Notes from the Field (iii)

The last few months of this year were unbelievably hectic, being filled with conferences and travel. Despite the exhaustion occasioned by running around the country, I met plenty of great people and listened to some wonderful papers.

At the beginning of November I flew to Sydney to listen to and present at the Australian Women’s Writing Symposium, which I wrote about here. I returned to Brisbane to do my marking, then came back to Sydney to speak at Quantum Words, a science writing festival organised by the NSW Writers Centre – a post about this is in the pipeline.

I’d booked a week of annual leave to try to finish my Praed book at my brother’s place in the Blue Mountains, but as it was the first time I’d stopped properly for a while, I got sick. I also ended up having to finish my marking and write conference papers, so that was a bit of a disaster.

 Passed this fellow when out for fresh air & caffeine.

Passed this fellow when out for fresh air & caffeine.

Then it was back to Sydney for the ASLEC-ANZ environmental humanities conference, where I presented on two ecobiographies, Dick Roughsey’s Moon and Rainbow and Margaret Somerville’s Body/Landscape Journals. There were wonderful keynotes at this conference, including Alice Te Punga Somerville, Elspeth Probyn and the wonderful artist John Woolsley, pictured here with his taped-together notes. Alice stressed the importance of included Indigenous scholars in one's work. 'Who's in your ecology?' she asked. 'And does it include Indigenous academics?' It's a point worth remembering & acting upon.

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Alas I could only spend a day at this conference, as the next day I headed down to Wollongong for the Colonial Formations conference, which was just fantastic. I wish it hadn’t been on at the same time and that I could have stayed there for longer. In a keynote, Jane Lydon discussed how anti-slavery contexts were applied to Australia, for example the second fleet to Australia was contracted by slave owners, and the 1830s saw the height of anti-slavery discussions but it was also when colonial violence was endemic in the south west. She referred to the limits of empathy, in that we might feel but not act and a representation of suffering might obscure a slave's subjectivity. Coldness and compassion are two sides of a coin, which I thought was an interesting idea. There was also the secrecy of massacres - the frontier violence of Myall Creek was obscured for decades. Even Rosa Praed, writing about the Hornet Bank massacre decades afterwards, distorted her narrative.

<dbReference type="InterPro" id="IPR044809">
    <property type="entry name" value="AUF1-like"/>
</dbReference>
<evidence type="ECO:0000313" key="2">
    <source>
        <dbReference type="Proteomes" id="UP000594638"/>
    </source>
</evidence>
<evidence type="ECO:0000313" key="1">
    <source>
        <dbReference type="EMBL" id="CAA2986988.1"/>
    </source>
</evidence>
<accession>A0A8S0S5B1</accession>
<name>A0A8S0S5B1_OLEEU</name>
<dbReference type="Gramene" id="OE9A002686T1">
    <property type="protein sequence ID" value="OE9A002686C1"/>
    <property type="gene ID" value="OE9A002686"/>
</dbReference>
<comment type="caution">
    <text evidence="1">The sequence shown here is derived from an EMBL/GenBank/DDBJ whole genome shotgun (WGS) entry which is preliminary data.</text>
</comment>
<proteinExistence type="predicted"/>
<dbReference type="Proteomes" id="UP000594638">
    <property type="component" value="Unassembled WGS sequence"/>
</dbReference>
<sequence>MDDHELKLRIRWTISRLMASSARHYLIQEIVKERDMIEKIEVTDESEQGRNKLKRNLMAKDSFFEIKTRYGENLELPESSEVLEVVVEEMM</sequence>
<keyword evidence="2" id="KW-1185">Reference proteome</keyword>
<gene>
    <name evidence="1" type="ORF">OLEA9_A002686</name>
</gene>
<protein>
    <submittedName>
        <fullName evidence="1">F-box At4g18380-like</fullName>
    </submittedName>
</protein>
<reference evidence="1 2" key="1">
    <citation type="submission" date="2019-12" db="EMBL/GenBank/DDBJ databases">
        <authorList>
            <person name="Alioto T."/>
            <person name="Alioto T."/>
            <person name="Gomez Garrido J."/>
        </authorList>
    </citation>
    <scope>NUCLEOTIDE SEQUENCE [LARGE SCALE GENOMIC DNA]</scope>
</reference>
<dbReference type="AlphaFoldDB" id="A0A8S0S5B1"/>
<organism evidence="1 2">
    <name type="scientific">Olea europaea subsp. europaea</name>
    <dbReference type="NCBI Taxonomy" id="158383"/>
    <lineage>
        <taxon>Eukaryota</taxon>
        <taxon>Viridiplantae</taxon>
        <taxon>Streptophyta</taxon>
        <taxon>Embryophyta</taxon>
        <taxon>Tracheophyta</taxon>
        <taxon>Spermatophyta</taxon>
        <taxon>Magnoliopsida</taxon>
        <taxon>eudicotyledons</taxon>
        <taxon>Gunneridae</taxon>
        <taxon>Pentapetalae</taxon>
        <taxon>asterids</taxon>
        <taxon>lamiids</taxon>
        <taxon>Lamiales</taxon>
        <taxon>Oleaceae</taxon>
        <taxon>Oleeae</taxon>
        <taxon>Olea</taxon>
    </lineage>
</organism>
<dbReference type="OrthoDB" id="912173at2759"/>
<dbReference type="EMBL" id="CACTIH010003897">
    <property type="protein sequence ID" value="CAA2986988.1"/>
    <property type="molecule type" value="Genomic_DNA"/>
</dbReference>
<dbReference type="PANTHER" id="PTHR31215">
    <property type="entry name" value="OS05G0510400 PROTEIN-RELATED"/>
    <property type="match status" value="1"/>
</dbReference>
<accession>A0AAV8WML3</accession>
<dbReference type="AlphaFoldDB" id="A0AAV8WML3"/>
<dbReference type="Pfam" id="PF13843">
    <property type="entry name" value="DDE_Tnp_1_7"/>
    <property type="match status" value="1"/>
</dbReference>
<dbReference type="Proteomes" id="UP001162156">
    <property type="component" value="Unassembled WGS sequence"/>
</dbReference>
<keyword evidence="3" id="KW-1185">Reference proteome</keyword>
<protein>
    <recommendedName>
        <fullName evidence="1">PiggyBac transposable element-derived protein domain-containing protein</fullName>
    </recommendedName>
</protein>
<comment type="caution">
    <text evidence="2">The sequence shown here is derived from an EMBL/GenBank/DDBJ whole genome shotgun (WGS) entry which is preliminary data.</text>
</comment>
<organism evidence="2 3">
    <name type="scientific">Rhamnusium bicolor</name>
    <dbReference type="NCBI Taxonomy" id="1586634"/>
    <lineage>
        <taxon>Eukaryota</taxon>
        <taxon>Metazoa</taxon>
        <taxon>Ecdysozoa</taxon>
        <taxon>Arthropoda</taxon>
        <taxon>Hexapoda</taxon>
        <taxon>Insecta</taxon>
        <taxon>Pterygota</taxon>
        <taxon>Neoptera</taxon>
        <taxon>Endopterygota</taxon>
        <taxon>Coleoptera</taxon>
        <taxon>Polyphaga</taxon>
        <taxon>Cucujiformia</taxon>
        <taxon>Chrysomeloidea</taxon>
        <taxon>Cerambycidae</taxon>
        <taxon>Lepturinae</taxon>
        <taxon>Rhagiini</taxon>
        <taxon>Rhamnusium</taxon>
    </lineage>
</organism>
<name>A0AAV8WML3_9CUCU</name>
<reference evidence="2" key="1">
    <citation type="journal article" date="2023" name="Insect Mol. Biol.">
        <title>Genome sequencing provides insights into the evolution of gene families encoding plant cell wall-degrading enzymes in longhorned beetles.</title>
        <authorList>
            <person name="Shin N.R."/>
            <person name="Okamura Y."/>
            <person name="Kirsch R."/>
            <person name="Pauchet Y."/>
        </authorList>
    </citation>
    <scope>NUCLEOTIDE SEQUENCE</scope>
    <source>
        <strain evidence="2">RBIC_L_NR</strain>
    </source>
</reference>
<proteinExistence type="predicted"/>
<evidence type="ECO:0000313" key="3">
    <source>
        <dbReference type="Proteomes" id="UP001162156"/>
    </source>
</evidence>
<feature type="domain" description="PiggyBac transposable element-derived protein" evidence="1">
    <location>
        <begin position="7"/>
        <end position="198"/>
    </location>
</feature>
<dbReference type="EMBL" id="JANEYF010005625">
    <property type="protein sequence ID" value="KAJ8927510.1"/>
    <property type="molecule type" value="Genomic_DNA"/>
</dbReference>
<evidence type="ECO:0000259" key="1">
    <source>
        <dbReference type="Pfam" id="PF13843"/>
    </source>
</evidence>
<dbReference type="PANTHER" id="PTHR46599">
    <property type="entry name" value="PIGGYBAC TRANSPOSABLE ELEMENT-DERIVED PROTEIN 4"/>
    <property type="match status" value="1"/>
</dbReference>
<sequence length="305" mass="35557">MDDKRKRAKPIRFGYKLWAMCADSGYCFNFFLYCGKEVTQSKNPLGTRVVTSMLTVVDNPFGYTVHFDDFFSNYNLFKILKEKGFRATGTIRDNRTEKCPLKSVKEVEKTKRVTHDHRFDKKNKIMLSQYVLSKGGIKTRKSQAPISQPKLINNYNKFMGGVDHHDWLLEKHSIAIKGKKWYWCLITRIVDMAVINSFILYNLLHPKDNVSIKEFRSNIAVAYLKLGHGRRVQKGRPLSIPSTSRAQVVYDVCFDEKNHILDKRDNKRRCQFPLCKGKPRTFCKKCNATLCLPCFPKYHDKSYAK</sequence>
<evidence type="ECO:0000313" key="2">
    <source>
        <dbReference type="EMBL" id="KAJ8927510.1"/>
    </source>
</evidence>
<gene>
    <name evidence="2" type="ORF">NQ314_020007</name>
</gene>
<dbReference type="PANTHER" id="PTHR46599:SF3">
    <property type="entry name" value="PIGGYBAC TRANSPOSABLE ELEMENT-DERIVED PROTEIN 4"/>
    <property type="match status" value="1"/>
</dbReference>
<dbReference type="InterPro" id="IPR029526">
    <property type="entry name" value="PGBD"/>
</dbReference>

Then there was an absolutely brilliant panel on collectors. Deidre Coleman of The University of Melbourne spoke about Henry Smeathman (1742-1786) an entomologist about whom she is writing a biography. In 1781 he wrote an essay 'Some account of the termites, which are found in hot Countries', and Deidre looked at how he used the termitary and the way in which termites colonised as a metaphor for human colonisation. She also described how insects helped him to communicate with a range of classes, including wealthy collectors and the people of Sierra Leone, where he collected. He sent natives to collect for him but their curiosity and bartering was overwhelming and drove him nuts. Ann Coote of UNE then spoke about Indigenous guides and collectors in a very clear and well laid-out presentation on why Indigenous people agreed to collect for Europeans. Reasons included obtaining useful goods and information, personal prestige, communal stability and the protection of Country by controlling the movements of collectors. Jude Philp, senior curator at The University of Sydney, then talked about collectors in Papua New Guinea in the 19th Century, and how some of these made their way into Aberdeen University so that people in Scotland could know something of Papua New Guinea. And Simon Ville, a professor of economics and business history at Wollongong, ended the session with a discussion of how the commerce of collecting - how prices were negotiated, for example, or the reputation signalling of naming.

 View from train window.

View from train window.

It also happened to be the last day at the university for my good friend and former poetry teacher, Alan Wearne. At lunch we had a coffee and Alan printed out his latest poem for me. Then I caught the train back to Sydney, a trip which is simultaneously too long and invested with my ambivalent memories of Wollongong, but also very pretty.